Shaping Roman Landscape: Ecocritical Approaches to Architecture and Wall Painting in Early Imperial Italy by Mantha Zarmakoupi is an engaging book that applies modern ecocritical theory to the study of ancient Roman architecture and art. This beautifully produced 208-page monograph includes 78 color illustrations, 8 black and white illustrations, and 24 maps and plans, which give readers a wide-ranging perspective of Roman landscape, especially as expressed in architecture and wall painting.

Chapter 1, ‘Ecocritical Approaches to the Roman Landscape’, serves as the introduction to the book. Noting the historiography of landscape in the ancient Roman world, Zarmakoupi argues that ecocritical approaches allow for a more comprehensive analysis of Roman concepts of landscape in its many forms. As she states on page 9, ‘I explore the architectural design of Roman villas, the cultivated landscapes around them, and the literary and visual representations of landscapes in order to address the ways in which ideas about and the idealization of landscape contributed to the creation of a novel language of architecture and landscape architecture’. To examine how ‘“[l]and” becomes landscape’, Zarmakoupi draws on the work of French philosopher Alain Roger (1997) who uses the term ‘artialisation’ (p. 19). Zarmakoupi weaves the idea of ‘artialization’ (anglicizing the word) throughout subsequent chapters in considering how human intervention changed the environment and conceptualizations of landscape in early imperial Italy.

In Chapter 2, ‘Changing Landscapes’, Zarmakoupi examines major changes in Roman architecture during the first century BCE through the first century CE. Placing these changes in the historical context of Rome’s expansion in the Mediterranean, Zarmakoupi asserts that ‘…the construction of extensive porticus, harbor infrastructures, imperial fora, and porticoed garden enclosures radically transformed urban Rome, while imported architectural designs, plants, and art signified the territorial appropriation of the empire’s growing power in the Mediterranean’ (p. 27). Surveying several examples of architectural innovations in Rome, Zarmakoupi makes the case that the changing cityscape corresponds with the growing authority of Rome’s empire. Next, Zarmakoupi shifts attention to the changing countryside, examining the proliferation of maritime villas along Italy’s coastlines.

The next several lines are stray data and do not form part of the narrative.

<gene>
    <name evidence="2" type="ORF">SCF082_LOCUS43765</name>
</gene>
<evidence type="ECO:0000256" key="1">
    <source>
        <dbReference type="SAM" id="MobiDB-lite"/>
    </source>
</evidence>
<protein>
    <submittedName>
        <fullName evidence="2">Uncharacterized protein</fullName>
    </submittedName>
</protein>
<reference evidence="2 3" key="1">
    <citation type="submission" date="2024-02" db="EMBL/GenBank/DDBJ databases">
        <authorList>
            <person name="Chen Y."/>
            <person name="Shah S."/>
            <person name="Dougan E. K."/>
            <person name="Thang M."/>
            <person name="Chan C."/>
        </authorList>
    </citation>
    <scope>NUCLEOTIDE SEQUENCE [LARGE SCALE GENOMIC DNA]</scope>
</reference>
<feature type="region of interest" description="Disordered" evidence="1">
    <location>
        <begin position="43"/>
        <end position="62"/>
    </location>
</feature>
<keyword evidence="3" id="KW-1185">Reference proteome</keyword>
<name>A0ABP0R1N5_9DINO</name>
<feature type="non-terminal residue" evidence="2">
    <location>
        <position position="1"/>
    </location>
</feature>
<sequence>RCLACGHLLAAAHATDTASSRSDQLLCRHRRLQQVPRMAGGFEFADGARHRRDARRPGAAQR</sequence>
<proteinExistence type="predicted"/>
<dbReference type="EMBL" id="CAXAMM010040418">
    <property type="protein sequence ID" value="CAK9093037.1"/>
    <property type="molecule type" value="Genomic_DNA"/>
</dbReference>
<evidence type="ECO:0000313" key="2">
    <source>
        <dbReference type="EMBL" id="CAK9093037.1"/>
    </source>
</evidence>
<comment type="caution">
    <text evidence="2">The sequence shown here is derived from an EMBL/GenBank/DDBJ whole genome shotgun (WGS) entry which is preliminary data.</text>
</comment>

‘Environmental Considerations in Luxury Villa Design’ (Chapter 3) thoroughly analyzes the architecture of Roman luxury villas, including Villa A at Oplontis, Villa San Marco and Villa Arianna A at Stabiae, the Villa of the Papyri at Herculaneum, and the Villa of Livia at Prima Porta. Zarmakoupi brings an important and novel focus to ‘the ways in which climate and environmental factors affected architectural design decisions’ (p. 48). She demonstrates that the Romans designed villas with careful attention to seasonal practices, and that the comfort of rooms would depend on factors such as location, orientation and time of year. Of particular interest is Zarmakoupi’s analysis of the porticus and cryptoporticus as architectural forms that ‘mediated’ (p. 64) between the inside and outside of villas. Zarmakoupi also argues that dining rooms served as spaces for ‘social performance and political maneuvering’ (p. 54) and shows how triclinia were situated throughout villas to showcase views of interior gardens and larger exterior landscapes. She deftly considers how Roman writers such as Vitruvius, Varro and Pliny the Younger discuss the relationship between villa architecture and environment. Zarmakoupi strengthens her analysis with several photographs, plans, and reconstructions that provide helpful insight into how the Romans designed villas for and within their physical environments.